Social Distancing Tied to Reduced Child Hospitalizations for Non-COVID Respiratory Illness

By Linda Carroll

November 04, 2020

(Reuters Health) - Social distancing measures introduced in the spring of 2020 in Massachusetts to combat SARS-CoV-2 may have reduced other respiratory illness requiring hospitalization among children, a small study suggests.

When compared to the same March-April period during four previous years, the number of children admitted to the Boston Children's Hospital for asthma, bronchiolitis and pneumonia during five weeks in spring 2020 was markedly lower, according to the report published in Pediatrics.

"Our study found that overall hospitalizations at Boston Children's Hospital declined considerably during the onset of the COVID-19 pandemic as social distancing measures were put into place," said the study's lead author, Dr. Jayme Wilder, a pediatric hospitalist at Boston Children's Hospital and an instructor of pediatrics at Harvard Medical School.

"We found that hospitalizations from conditions associated with viral illnesses, such as bronchiolitis and asthma, were significantly down, while hospitalizations associated with conditions not usually thought to be viral, such as UTIs and skin infections, didn't change," Dr. Wilder said in an email. "While it is hard to prove causality, the main takeaway is that social distancing measures may help reduce hospitalizations, at least for children. As COVID-19 cases rise and we enter flu and respiratory virus season this winter this becomes increasingly important."

Dr. Wilder and his colleagues analyzed electronic medical records from the Boston Children's Hospital.

Children hospitalized on medicine services - excluding surgery, neurology and cardiology - during the selected five weeks were included in the study. The researchers chose three diagnoses - asthma, bronchiolitis and pneumonia - as surrogates for viral illnesses. They also looked at three diagnoses - cellulitis, gastroesophageal reflux disease and urinary tract infection - that should not be impacted by social distancing.

In the COVID-era cohort, there were 339 hospitalizations, as compared with 3,292 in the cohort from the years 2016 to 2019 (an average of 823 per year). Median overall hospitalizations per week were significantly lower in the COVID-era cohort (64 per week) compared with the earlier cohort (166 per week).

There were fewer of the three diagnoses associated with viral illness in 2020 compared with the averages in the pre-COVID years: asthma, 3 vs 8.5; bronchiolitis, 1 vs 7; pneumonia, 2 vs 6.5. For the other three non-respiratory diagnoses, however, researchers found no significant difference between 2020 and the previous years.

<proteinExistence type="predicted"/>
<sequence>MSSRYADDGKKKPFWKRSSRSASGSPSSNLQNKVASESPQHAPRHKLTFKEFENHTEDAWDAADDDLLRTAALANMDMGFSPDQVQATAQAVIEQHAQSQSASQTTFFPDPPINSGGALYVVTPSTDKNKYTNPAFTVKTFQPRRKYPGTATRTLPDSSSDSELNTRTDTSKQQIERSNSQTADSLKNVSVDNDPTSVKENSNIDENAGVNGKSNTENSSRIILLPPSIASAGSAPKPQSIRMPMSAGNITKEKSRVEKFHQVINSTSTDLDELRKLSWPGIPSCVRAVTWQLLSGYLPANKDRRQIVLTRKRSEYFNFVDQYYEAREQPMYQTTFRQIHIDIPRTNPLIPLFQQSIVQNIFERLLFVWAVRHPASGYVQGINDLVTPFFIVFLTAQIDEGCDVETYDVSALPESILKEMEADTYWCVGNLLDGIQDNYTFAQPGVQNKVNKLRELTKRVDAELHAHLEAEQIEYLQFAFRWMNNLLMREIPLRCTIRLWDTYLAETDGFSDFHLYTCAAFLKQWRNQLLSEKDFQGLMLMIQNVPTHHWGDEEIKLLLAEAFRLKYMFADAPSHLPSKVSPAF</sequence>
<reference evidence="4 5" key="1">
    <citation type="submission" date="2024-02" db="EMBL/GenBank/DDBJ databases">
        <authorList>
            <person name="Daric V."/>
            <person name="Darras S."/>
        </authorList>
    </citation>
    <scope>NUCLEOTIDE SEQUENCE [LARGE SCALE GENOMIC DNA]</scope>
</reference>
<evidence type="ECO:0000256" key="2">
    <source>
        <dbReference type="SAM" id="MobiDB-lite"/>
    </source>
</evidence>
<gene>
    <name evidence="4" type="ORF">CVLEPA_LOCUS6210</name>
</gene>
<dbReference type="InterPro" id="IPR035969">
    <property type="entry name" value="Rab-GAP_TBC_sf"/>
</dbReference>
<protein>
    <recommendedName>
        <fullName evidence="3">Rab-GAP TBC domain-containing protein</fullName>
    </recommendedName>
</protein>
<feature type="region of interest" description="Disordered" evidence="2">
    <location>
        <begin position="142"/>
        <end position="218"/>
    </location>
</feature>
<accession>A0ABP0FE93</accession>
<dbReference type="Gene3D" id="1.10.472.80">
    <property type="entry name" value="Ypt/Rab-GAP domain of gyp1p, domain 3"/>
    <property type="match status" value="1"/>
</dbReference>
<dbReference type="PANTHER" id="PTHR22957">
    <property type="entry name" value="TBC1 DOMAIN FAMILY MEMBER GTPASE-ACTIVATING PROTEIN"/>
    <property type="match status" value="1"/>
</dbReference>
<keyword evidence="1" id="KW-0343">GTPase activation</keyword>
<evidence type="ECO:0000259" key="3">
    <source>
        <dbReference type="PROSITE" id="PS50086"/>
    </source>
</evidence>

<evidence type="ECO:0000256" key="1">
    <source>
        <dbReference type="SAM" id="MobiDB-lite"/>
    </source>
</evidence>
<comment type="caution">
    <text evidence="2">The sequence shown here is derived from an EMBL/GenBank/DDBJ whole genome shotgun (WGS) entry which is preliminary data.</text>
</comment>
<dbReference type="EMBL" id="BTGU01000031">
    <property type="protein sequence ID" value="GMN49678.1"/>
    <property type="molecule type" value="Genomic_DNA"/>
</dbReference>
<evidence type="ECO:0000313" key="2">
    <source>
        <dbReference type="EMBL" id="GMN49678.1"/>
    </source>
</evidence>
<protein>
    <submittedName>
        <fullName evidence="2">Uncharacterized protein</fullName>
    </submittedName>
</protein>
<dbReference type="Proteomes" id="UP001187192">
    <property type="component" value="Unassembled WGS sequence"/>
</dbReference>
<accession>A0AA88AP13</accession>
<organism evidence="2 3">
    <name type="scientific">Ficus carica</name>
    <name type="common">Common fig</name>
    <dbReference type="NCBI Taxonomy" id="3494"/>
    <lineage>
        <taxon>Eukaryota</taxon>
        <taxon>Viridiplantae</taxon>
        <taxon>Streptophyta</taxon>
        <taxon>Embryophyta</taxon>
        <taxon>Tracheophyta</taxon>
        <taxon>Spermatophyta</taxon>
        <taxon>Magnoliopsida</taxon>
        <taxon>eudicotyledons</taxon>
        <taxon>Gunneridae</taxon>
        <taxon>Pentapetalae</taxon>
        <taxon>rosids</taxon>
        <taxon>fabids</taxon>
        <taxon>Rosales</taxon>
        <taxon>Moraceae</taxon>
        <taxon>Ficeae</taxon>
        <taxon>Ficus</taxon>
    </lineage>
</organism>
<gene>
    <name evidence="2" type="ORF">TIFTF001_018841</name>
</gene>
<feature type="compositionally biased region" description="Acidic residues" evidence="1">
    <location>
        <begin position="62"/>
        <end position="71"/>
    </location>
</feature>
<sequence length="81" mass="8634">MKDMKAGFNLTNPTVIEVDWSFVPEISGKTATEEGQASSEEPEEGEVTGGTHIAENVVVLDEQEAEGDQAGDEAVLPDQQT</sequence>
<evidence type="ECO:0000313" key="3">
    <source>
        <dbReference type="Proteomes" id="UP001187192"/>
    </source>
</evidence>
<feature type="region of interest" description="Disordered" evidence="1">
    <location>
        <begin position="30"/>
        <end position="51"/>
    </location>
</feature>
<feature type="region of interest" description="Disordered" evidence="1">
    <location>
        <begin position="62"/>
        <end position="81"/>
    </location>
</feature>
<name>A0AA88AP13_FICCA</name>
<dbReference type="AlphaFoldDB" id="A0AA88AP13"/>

Although kids are less likely than adults to be hospitalized for COVID-19 infections, "social distancing is still important for kids," said study coauthor Dr. Chase Parsons, a pediatric hospitalist at Boston Children's Hospital and an instructor of pediatrics at the Harvard Medical School. "If our healthcare system is again pushed to its limits and adult patients begin to fill pediatric beds, it will be essential to encourage all actions that can be taken to reduce hospitalizations across the board."

One weakness of the study is that it did not look directly at diagnoses of viral infections, said Dr. John Williams, chief of the division of pediatric infectious diseases at UPMC Children's Hospital of Pittsburgh and director of the Institute for Infection, Inflammation, and Immunity in Children (i4Kids). Other limitations are that it contains information from just five weeks at a single center, added Dr. Williams, who wasn't involved in the study.

Nevertheless, Dr. Williams said, "it's a very nice study that suggests if we do mitigation with masks and social distancing this winter, we will see not only less COVID-19, but also less influenza and less metapneumovirus. A secondary implication is that if we did more mask, social distancing and hand hygiene, it could reduce asthma and bronchitis in adults."

Dr. Aaron Milstone agreed that more, larger, studies are needed.

With that said, "it totally makes sense that the things we are doing to protect against COVID-19 will protect against most of the other respiratory viruses," Dr. Milstone said. "Anecdotally, I have talked to doctors at other children's hospitals and it does appear even now that we are in the fall, hospitalization rates are lower."

SOURCE: Pediatrics, online November 3, 2020.